The four hurricanes that hit Florida in 2004, along with Hurricane Katrina in 2005, set off a building boom that drained domestic supplies of drywall, a board used to create the interior walls of homes. Builders turned to imported materials, much of it from China. But serious problems soon emerged.
"People started noticing there was a strong smell of sulfur," said Jim Katen, a partner in Associated Master Inspectors of Portland, Ore.
The drywall wasn't just stinky. The fumes, or "off-gassing," also ate into copper wires and pipes, causing air-conditioning units and wiring to fail, sometimes just a few months after the homes were built.
The fix is phenomenally expensive. The Consumer Product Safety Commission and U.S. Department of Housing and Urban Development's remediation guidance (.pdf file) says homeowners need to replace:
· All the problem drywall, which typically means gutting the house.
· Smoke and carbon monoxide alarms.
· Electrical distribution components, including receptacles, switches and circuit breakers.
· Fusible-type fire sprinkler heads.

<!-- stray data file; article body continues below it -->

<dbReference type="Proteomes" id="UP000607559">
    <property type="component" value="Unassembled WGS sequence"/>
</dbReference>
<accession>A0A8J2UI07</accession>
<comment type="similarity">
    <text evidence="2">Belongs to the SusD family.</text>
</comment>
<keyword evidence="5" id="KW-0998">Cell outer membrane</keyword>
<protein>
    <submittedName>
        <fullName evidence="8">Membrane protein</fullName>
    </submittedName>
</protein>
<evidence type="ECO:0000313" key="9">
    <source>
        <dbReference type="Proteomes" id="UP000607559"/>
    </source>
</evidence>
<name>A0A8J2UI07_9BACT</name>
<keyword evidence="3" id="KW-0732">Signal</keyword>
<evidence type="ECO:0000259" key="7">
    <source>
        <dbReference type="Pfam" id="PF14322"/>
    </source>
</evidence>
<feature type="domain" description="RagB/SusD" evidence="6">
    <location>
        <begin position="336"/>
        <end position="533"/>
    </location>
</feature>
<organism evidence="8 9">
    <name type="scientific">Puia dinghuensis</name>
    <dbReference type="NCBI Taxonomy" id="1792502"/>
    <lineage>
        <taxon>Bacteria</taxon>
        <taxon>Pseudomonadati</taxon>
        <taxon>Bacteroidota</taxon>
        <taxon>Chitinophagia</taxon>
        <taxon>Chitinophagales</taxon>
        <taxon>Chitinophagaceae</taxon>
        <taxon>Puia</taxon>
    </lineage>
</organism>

The cost for such remediation can spiral to more than $100,000, inspectors and appraisers said. Insurance typically doesn't cover the cost, and lawsuits are still wending their way through the courts.
The problem primarily affects homes in the Southeastern United States that were built or remodeled between 2001 and 2009. One way to check for problems is to see if copper wiring or air-conditioning evaporator coils have become blackened.
"Go look at the wires and copper and see what you find," Fries said. "Black ashlike is bad, and blue, green (or) red is OK."
Blackened copper "does not mean do not purchase, but be aware," and get additional testing, Fries said.
Typically, if the Chinese drywall problem is known there will be a disclosure that must be signed during the purchase. Many banks are taking care of this problem if you are purchasing a bank owned home. Be sure to ask your agent about Chinese Drywall.
Article information from www.msn.com